How prepared are you for the ongoing climatic changes? What are you doing about climate change at a personal, collective and institutional levels, whether in the academic world or beyond?
This Wilton Park dialogue offers 30 Chevening Scholars the opportunity to discuss their perspectives on the climate emergency, their individual and collective responses and their recommendations for global action. It will provide an overview of the latest science, and consider the challenges and potential responses at the individual, community, national and international levels. The aim is to enable Chevening Scholars to broaden their own perspectives, and to develop a network amongst themselves of advocates for international action to address the consequences of climate change.
Wilton Park will organise this dialogue, in partnership with the Chevening Secretariat and the Foreign and Commonwealth Office, in the usual Wilton Park style for round-table participative discussion. Scholars will be selected from a wide variety of academic disciplines to enable a cross-sectoral conversation. They will have the opportunity to engage with climate change experts who will stimulate their discussions in plenary sessions and smaller groups. There may also be a visit to a local renewable energy generation facility.
The dialogue will take place as the internationally community gathers in Santiago for COP 25 of the United Nations Framework Convention on Climate Change, and one year ahead of COP 26 which will be held in the UK co-hosted by the UK and Italy. The discussions and recommendations will be shared with those preparing for COP 26.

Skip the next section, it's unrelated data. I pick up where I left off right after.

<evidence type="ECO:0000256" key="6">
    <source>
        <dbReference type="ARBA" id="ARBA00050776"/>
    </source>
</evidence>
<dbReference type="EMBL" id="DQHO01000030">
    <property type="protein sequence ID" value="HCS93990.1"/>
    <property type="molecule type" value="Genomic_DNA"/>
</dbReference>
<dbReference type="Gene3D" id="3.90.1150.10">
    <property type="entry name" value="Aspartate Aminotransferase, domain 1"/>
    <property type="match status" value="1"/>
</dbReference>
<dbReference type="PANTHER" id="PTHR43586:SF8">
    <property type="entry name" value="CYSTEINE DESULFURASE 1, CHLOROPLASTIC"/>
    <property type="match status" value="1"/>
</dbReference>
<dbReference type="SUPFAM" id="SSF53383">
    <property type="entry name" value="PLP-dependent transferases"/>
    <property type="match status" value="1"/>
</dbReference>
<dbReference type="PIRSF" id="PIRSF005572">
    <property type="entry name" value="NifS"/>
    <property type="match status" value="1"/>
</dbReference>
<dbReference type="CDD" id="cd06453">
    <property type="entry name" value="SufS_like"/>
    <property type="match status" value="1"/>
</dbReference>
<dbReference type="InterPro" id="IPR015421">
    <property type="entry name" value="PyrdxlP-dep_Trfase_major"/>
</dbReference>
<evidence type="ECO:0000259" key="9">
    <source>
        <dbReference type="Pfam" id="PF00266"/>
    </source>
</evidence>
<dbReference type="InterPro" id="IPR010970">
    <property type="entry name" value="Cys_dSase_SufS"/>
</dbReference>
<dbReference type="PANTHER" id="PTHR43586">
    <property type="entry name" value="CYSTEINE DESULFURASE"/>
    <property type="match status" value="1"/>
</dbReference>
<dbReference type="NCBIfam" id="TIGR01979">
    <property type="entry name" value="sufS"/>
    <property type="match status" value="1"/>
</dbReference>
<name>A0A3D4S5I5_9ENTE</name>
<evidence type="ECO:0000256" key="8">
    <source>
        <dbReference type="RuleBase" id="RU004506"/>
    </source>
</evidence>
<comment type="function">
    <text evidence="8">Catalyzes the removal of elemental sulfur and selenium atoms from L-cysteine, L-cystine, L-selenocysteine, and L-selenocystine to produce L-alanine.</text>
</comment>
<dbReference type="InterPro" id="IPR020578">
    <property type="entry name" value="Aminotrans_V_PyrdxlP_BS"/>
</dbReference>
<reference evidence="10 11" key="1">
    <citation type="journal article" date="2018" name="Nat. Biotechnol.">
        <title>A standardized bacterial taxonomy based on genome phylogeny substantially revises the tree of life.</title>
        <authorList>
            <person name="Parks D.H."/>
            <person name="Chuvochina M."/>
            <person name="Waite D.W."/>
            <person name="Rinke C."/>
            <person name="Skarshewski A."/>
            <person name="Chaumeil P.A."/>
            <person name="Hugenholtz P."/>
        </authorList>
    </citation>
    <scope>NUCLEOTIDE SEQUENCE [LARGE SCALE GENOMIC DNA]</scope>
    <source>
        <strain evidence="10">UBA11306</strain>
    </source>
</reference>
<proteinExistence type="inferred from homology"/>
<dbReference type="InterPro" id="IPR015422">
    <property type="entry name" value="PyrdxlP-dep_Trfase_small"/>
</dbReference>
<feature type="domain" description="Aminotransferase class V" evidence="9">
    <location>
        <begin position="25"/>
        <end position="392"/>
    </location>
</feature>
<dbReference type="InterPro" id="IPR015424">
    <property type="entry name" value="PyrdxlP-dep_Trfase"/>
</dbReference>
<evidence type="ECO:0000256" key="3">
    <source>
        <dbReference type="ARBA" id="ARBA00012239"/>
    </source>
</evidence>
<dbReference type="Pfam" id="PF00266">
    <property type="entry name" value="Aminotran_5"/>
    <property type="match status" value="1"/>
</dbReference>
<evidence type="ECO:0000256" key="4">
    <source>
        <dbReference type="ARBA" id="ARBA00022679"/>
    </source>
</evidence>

There is now widespread acceptance that climate change is a critical threat to the global community and that international action is needed to reduce carbon emissions, and to manage the impacts of climatic change. The projected consequences of climate change to our current way of life are far–ranging and potentially disastrous, affecting societies and countries in varied ways depending on their geographic location, and level of preparedness. Climate change will stress social, political and economic systems and test international relations as environmental pressures risk competition and conflict. Collaborative behaviours enabling action between nations will be key to finding collective solutions. Understanding different perspectives on climate change is the starting point for those collaborative behaviours.
Perspectives on climate change vary across nations and demographic groups. Nations at different stages of development have different technological capabilities and aspirations. Different political systems affect how actions to address climate change are conceived and implemented. Access to energy resources drives economic policies. Age is a trans-national factor influencing attitudes to the threat of climate change; increasing recognition that younger people have a greater vested interest in addressing the consequences of climate change is changing the demography of climate change politics.
What is the latest climate science? What are the anticipated impacts of climate change? How should individuals, communities, cities, countries and the international community prepare for climate change? How can we reduce carbon emissions effectively? How to adapt to the anticipated threats? What transformations will be needed, for example to economic development? What would a green, zero-carbon, circular economy look like? How to respond in a holistic way? What can Chevening scholars do as individuals, and as a Chevening cohort?